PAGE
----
Blogs

By Tony Jones, Principal Technologist

Media technology often undergoes rapid evolution periods unlike any other industry, spurred by growing consumer demands and exciting new technological breakthroughs. Cloud technology has been one of the primary drivers of change within media and entertainment, not just helping companies adapt to the challenges of a pandemic but opening up an entirely new ecosystem of opportunities for broadcasters, content owners, and service providers alike.

2020 proved to be fertile ground for media technology innovation, and we can expect many of the emerging trends to continue to grow as we enter the New Year. In this blog, I look at some of our industry’s key focus areas in 2021.

Direct-to-Consumer (D2C) will prosper

As OTT delivery progressively becomes a more standard means of delivery, rivaling broadcast as the preferred mechanism in many cases, it offers an easier path to start delivering new content. There is currently a massive amount of valuable content, such as many mid-tier sports events, studios’ libraries, and a whole host of other events that are today not reaching the viewers. As such, there is likely to be a rapid increase in the amount of content using a D2C path, whether it is sports federations, content owners, or events.

The next question to address is: how to build it? For much of the traditional content routes, there is a comprehensive set of on-premises infrastructure available, along with the means for delivery in many cases. This new D2C content is starting from a different place, where the infrastructure needs to be created. This, in turn, means it is likely to be more innovative, adopting remote, automated, and cloud production, playout, and distribution. This is partly driven out of necessity because of the pandemic, but the effect has been to increase the pace of a change that would happen anyway. As D2C inevitably expands rapidly, in common with many other areas, it will adopt SaaS (Software as a Service) deployments to enable the agility and simplicity that will become increasingly important.

Content owners will find greater personalization through the ABR ecosystem

Personalization provides a means to tailor content or advertising for a specific individual or group. The ABR ecosystem’s maturing has brought with it an update to the mechanisms used for personalizing content. Since targeted advertising increases the value per impression materially compared to non-targeted advertising, the ability to introduce personalization is a means to improve profitability and to provide better exposure for advertisers. The same mechanisms are now starting to be used for not just ABR personalization, but for linear personalization too – with the decision-making process being brought up to date to use the ABR decision-making systems.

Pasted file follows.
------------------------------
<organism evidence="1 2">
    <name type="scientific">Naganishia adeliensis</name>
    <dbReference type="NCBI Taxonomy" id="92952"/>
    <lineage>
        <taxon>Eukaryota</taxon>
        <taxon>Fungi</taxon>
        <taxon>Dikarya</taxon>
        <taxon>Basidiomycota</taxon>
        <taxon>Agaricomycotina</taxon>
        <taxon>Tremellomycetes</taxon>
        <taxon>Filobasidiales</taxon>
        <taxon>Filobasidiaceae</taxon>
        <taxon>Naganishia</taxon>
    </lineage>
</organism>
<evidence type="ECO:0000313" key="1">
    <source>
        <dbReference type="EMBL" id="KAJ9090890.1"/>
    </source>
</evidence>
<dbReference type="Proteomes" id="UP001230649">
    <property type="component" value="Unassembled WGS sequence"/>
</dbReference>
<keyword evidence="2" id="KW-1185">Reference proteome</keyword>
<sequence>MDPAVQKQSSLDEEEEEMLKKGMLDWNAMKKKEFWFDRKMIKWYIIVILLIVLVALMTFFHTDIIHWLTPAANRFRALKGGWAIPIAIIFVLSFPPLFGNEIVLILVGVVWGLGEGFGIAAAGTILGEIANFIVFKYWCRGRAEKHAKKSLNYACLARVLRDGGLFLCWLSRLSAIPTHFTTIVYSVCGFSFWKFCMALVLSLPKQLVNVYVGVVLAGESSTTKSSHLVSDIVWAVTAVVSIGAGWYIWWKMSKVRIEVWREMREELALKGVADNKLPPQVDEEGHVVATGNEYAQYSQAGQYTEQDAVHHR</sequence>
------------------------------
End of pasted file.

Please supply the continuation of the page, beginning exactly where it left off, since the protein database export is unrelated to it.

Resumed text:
The existing linear advertising decision mechanisms are likely to be phased out over time, although national advertising is expected to remain a mainstay for the foreseeable future. In 2021, we can expect the scope of use cases addressed by the mechanisms introduced by ABR personalization to expand – with standardization efforts likely to define some ways they can be used in a traditional broadcast environment. These are probably going to evolve as the wider considerations of operators are added to those of the broadcasters, so there may be some revisions of the details along the way.

Broadcasting will continue to transition to the cloud

As broadcasters look at the rapidly evolving media ecosystem, with new formats, delivery means, and technologies, the ability to move quickly has never been more important. We see already that many new features, UHD HDR being an example, can be rolled out more quickly to viewers using new, cloud-based techniques. However, the scale of delivery possible using broadcast makes it very efficient for large audiences. How does a broadcaster deal with both the need to provide traditional channels and move more rapidly?

Cloud technology is a major part of the answer, removing the existing fixed-function infrastructure lock-in and allowing new infrastructure to be created much more quickly. One concern for many broadcasters is that the new cloud environments are very different from traditional on-premises product-based broadcast systems, so the transition to the cloud raises many questions about integration, cloud skills, and so on. Despite this, we expect to see broadcasters increasingly move their operational capabilities (playout, compression, and multiplexing) to co-exist with the streaming systems in the public cloud. The systems will inevitably look a bit different, with cloud-native functionality deployed as more comprehensive sub-systems becoming the norm.